What to Know
- A jury has reached a verdict in the case of the man accused of driving into a group of Boy Scouts
- Thomas Murphy was accused of hitting five Boy Scouts in 2018 as they walked along a Manorville street in September, killing Andrew McMorris. He was allegedly driving drunk at the time of the crash and refused to plead guilty
- Murphy rejected a plea deal at least three times and allowed out of court free to the frustration of the boy's parents
A jury has found the man accused of driving into a group of Boy Scouts, killing a 12-year-old and injuring others, during a drunken accident on Long Island last year, guilty on all nine counts -- including vehicular manslaughter.
The trial against Thomas Murphy has proven to be an emotional one from the start given that it surrounds the death of a little boy. However, actions taken by Murphy left many frustrated, angry and, at times, helpless.
Murphy -- who rejected a plea deal at least three times and allowed out of court free to the frustration of the boy's parents -- was accused of hitting five Boy Scouts as they walked along a Manorville street in September, killing Andrew McMorris. He was allegedly driving drunk at the time of the crash and refused to plead guilty.
During one of Murphy's plea deal rejections a Suffolk County judge blasted Murphy in front of the dead child's family and friends.
"At this point, I am out of patience," Suffolk Acting Supreme Court Judge Fernando Camacho said in April. "This is nothing more than an attempt to delay the conclusion of this matter. I will not have it. There will be no more delays."
Compounding the family's frustration -- Murphy's lawyer had repeatedly pledged he would pleaded guilty. Every time they fill the courtroom. And every time he walks out without acknowledging what he did.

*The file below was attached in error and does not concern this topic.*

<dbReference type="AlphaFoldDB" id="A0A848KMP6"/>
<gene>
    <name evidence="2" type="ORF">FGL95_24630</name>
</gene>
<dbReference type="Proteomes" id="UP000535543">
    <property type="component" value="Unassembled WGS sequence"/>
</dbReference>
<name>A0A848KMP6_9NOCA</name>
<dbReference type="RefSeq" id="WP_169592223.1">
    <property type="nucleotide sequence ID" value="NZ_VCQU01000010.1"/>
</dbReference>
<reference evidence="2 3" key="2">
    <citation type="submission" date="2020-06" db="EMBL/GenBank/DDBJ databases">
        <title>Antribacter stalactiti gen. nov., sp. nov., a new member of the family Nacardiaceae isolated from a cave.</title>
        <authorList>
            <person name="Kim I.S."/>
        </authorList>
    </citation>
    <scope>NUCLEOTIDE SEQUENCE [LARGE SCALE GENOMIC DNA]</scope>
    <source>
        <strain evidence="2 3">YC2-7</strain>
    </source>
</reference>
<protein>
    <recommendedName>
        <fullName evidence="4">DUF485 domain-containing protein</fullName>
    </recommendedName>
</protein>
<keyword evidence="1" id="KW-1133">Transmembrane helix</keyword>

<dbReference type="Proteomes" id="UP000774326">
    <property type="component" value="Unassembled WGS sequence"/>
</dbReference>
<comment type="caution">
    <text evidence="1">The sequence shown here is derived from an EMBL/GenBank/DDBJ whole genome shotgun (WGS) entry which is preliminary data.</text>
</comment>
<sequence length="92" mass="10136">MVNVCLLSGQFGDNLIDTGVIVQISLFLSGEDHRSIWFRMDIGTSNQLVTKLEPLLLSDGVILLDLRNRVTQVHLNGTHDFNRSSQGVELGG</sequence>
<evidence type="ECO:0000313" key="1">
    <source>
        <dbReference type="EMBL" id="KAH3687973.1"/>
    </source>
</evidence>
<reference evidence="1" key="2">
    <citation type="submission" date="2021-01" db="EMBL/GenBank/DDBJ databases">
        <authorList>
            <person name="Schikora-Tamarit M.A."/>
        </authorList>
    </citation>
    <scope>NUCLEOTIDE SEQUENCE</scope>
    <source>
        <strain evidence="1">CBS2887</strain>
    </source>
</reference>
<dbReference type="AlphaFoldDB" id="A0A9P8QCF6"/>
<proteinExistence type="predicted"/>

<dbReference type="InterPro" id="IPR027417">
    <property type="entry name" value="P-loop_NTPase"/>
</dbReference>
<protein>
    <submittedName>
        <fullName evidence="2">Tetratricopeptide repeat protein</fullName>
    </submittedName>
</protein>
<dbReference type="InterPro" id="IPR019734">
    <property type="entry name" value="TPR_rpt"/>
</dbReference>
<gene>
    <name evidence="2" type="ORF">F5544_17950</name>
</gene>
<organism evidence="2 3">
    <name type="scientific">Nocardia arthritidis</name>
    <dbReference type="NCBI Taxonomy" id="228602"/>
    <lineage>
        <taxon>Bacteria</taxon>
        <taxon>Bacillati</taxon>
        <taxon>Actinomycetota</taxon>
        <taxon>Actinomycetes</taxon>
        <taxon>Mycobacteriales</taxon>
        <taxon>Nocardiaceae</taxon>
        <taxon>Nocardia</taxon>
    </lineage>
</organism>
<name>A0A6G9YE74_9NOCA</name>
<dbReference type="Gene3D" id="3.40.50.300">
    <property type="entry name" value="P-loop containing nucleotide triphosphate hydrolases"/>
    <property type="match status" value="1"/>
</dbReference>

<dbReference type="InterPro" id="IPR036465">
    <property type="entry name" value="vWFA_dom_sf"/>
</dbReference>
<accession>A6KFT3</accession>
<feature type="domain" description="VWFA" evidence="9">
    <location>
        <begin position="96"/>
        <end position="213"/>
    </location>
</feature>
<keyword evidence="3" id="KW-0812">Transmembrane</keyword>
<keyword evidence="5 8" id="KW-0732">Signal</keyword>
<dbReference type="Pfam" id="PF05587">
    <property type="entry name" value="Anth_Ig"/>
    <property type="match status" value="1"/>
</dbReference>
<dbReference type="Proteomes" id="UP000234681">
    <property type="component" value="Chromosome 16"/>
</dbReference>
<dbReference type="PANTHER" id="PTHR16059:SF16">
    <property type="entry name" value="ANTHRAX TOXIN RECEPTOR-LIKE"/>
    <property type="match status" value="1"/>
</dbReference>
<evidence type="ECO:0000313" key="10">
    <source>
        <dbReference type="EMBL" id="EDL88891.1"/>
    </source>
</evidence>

Murphy allegedly had been playing golf and drinking large amounts of vodka at Swan Lake Golf Club before he hit the group of boys on Sept. 30, 2018, prosecutors said. He was initially charged with DWI, but was later indicted on 16 criminal charges, including aggravated vehicular homicide, second-degree manslaughter and aggravated driving while intoxicated.
Murphy allegedly refused a ride from a colleague in the club’s parking lot before he locked himself in his car, according to prosecutors.
On his ride home, he swerved onto the shoulder of the road and drove into five scouts who were walking in a single-file line with parents and several other scouts, prosecutors said.
Andrew McMorris succumbed to his injuries. A 15-year-old boy was left with serious injuries, and a 16-year-old boy and two 15-year-olds suffered non-life threatening injuries, according to police.
However, earlier this month, the judge revealed an issue with the blood alcohol level test which meant that four of the more serious charges Murphy faced -- including DWI, vehicular assault, aggravated vehicular homicide and vehicular manslaughter -- could have been tossed out.
The revelation was that a toxicology expert failed to provide key notes to the defense that indicated Murphy's blood alcohol level could have been lower than the threshold needed for these charges, according to the defense attorney. The notes indicated that when Murphy was accused of killing the young boy while driving his SUV, Murphy was given an alcohol blood test four hours after the crash by prosecutors found him to be legally drunk. However, the toxicology expert testified that later estimates puts Murphy's alcohol level even higher at the time of the crash -- thus justifying more serious charges.
"The witness knew that, I presume the DAs knew that, yet they tried to trick the jury with it and thankfully we caught them," Steve Politi, Murphy's attorney, said at the time.
A development that also prompted the judge to voice his frustration: "These counts are not legally sustainable. How did we get to this point? That's my frustration."
However, to Alisa McMorris, the young boy's mother, it is of little consolation.
"None of that matters to me," she previously told News 4 earlier this month. "We know he was drunk."